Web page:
In smartphone exit, LG's loss will be Samsung's gain

Much to LG's chagrin, most of the significant market share that it will vacate in the US will be filled by a Samsung ready to pounce with its A-series phones.
Written by Ross Rubin, Contributor

Despite being hinted at for a year and leaving writing on the wall for much longer, LG's announcement that it will depart the mobile phone market was still surprising given the high volumes the company shipped. In the US, the company had about 9% of the smartphone market, as strong a position as any company not named Apple or Samsung and far beyond that of faded stalwarts HTC and Sony that hang onto the business with the most tenuous grips.

LG's legacy includes a series of innovations. Alas, though, while nature may abhor a vacuum, markets have even less patience for one, and the smartphone brand's demise has already attracted a circle of ravenous competitors eager to feed on its vacated market share. While each will surely grab scraps here and there, many of the same factors that kept LG from grabbing more of the market will also apply to those aspiring brands.

Have a look at the websites for the three major US carriers and you'll see rows of smartphones dominated by Apple and Samsung that extend to refurbished models. One can't count Apple out. The company has long touted its ability to sway Android users and has been as aggressive as ever in catering to value buyers with the iPhone SE and iPhone mini, albeit with mixed results.

Between the two megabrands, though, Samsung will emerge as the next brand for most LG owners. Not only do Samsung phones provide a more familiar Android experience that preserves any app investments that LG owners may have made, but Samsung has timed the US introduction of its Galaxy A-series to perfectly coincide with LG's exit. Indeed, LG's recognition that Samsung would inherit its users may well have served to keep LG in the market for as long as it did given the fierce, decades-long rivalry between the companies.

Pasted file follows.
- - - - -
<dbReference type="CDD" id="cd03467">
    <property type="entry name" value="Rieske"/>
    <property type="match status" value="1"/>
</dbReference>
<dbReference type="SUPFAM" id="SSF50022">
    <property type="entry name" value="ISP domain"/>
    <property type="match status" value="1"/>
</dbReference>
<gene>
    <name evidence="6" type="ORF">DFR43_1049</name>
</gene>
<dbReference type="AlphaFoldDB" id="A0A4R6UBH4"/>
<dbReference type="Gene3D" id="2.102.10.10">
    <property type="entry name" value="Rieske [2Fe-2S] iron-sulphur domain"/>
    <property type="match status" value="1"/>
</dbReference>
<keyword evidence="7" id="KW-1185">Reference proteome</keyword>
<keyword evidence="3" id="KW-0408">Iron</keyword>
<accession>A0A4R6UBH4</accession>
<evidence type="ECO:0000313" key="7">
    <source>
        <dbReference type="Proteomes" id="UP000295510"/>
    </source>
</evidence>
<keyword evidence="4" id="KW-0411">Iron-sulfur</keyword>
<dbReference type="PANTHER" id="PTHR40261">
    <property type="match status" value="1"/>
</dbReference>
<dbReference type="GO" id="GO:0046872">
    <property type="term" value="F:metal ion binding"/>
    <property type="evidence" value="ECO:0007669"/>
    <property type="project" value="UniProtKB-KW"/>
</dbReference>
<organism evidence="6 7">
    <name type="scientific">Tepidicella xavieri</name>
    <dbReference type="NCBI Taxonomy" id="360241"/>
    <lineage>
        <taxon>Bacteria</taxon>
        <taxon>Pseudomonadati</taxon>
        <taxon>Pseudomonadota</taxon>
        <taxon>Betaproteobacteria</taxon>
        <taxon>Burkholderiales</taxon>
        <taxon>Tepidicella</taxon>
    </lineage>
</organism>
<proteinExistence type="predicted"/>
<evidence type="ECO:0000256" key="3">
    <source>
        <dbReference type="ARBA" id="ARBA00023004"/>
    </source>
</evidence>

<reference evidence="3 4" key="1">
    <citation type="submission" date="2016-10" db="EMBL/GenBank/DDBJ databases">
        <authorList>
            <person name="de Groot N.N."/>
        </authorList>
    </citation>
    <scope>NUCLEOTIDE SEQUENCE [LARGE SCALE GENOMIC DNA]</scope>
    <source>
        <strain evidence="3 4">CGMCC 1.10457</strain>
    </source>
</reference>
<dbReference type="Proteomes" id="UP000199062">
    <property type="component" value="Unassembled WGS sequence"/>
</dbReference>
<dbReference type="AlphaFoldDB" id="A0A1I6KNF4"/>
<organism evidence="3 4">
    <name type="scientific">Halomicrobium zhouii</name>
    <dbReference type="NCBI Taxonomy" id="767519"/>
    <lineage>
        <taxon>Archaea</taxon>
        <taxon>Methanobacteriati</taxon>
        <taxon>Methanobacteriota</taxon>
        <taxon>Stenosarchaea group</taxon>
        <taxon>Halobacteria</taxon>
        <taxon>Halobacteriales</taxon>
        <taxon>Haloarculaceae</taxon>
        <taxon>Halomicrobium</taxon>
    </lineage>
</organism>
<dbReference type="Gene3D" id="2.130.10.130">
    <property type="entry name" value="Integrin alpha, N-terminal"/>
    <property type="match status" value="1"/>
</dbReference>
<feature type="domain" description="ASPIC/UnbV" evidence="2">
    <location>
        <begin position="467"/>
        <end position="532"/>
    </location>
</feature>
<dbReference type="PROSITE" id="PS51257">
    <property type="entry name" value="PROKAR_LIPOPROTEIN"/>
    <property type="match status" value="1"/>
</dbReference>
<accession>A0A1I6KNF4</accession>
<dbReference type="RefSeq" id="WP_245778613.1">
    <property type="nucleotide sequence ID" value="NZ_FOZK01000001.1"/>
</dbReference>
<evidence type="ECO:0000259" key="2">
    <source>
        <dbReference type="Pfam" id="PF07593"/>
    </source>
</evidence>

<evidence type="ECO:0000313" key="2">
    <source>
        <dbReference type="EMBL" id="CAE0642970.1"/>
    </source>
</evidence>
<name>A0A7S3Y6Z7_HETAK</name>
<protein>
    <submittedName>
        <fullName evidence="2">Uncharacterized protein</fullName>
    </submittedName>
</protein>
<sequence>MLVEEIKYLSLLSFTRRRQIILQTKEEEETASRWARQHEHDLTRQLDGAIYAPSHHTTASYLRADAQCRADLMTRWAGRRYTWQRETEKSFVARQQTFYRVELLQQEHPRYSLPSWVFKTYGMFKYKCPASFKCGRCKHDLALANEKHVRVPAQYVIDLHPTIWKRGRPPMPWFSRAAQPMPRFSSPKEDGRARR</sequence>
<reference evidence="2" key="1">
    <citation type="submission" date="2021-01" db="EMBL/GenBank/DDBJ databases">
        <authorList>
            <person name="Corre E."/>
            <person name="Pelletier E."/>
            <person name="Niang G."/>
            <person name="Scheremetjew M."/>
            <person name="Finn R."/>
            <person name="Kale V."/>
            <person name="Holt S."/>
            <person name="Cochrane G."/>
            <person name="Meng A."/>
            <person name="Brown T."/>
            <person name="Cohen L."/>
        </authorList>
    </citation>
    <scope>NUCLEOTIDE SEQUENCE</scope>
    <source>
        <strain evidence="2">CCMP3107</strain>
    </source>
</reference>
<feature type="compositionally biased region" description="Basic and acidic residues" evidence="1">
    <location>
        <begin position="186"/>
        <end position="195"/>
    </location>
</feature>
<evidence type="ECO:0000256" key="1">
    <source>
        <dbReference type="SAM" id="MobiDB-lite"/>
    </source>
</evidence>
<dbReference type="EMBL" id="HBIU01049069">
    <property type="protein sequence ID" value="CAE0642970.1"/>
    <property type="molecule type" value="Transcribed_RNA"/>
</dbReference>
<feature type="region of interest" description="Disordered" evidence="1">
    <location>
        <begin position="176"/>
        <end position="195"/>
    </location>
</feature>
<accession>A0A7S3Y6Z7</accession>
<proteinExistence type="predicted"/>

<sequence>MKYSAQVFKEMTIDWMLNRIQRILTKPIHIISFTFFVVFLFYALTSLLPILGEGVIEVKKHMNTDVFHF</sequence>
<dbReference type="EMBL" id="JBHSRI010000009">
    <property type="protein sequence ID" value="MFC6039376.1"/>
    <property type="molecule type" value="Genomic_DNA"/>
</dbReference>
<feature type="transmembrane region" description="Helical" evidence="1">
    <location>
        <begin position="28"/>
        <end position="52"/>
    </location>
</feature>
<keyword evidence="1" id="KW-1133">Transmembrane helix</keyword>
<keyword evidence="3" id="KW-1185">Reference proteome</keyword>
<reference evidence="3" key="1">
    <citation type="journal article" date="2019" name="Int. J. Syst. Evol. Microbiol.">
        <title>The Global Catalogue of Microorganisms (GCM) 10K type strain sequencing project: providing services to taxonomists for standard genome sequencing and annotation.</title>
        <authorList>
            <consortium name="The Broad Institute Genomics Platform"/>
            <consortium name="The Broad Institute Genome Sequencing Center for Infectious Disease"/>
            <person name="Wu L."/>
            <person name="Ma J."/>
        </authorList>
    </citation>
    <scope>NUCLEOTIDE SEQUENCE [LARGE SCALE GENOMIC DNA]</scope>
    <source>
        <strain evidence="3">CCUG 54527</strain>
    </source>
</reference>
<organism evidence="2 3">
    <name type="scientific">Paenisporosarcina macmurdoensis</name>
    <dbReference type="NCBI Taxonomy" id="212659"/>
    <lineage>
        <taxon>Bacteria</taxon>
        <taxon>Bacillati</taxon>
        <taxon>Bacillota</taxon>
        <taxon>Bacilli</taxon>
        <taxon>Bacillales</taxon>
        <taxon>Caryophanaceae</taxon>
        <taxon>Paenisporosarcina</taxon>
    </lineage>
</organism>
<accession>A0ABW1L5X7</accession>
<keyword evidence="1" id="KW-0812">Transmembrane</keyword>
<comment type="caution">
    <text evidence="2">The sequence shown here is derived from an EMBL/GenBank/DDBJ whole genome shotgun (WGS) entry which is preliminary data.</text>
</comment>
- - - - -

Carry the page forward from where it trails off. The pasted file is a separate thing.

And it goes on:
Among Samsung naysayers, the brands with the next biggest opportunities would be Motorola and Nokia. Longtime LG owners who appreciated the longevity of the brand versus an upstart such as OnePlus may remember feature phone powerhouses, the brands of which have transitioned to new companies via acquisition and licensing. While those who preferred LG's more demure G-series phones may be drawn to the more conservative Moto designs, those who held out hope with the more fashion-forward Velvet might opt for the Nokias. Much may be swayed by the carrier portfolio, though.

Beyond the recognized brands, the LG diaspora has dwindling carrier-provided options, particularly if one considers the carriers' value brands. For example, at OnePlus-friendly Metro by T-Mobile, one can pick up a Nord. At AT&T's Cricket, which had a rich LG portfolio that included the Stylo, Risio, Harmony, and K92, there are a few Alcatel-branded options. And for the least brand-sensitive, each value carrier offers at least one house brand. These include the T-Mobile Revvl, the Cricket Icon, Influence, and Ovation, and Visible's Blade. Those handsets represent the Android reality for the US mainstream: A sea of sameness in which only Samsung has been able to float to the top.


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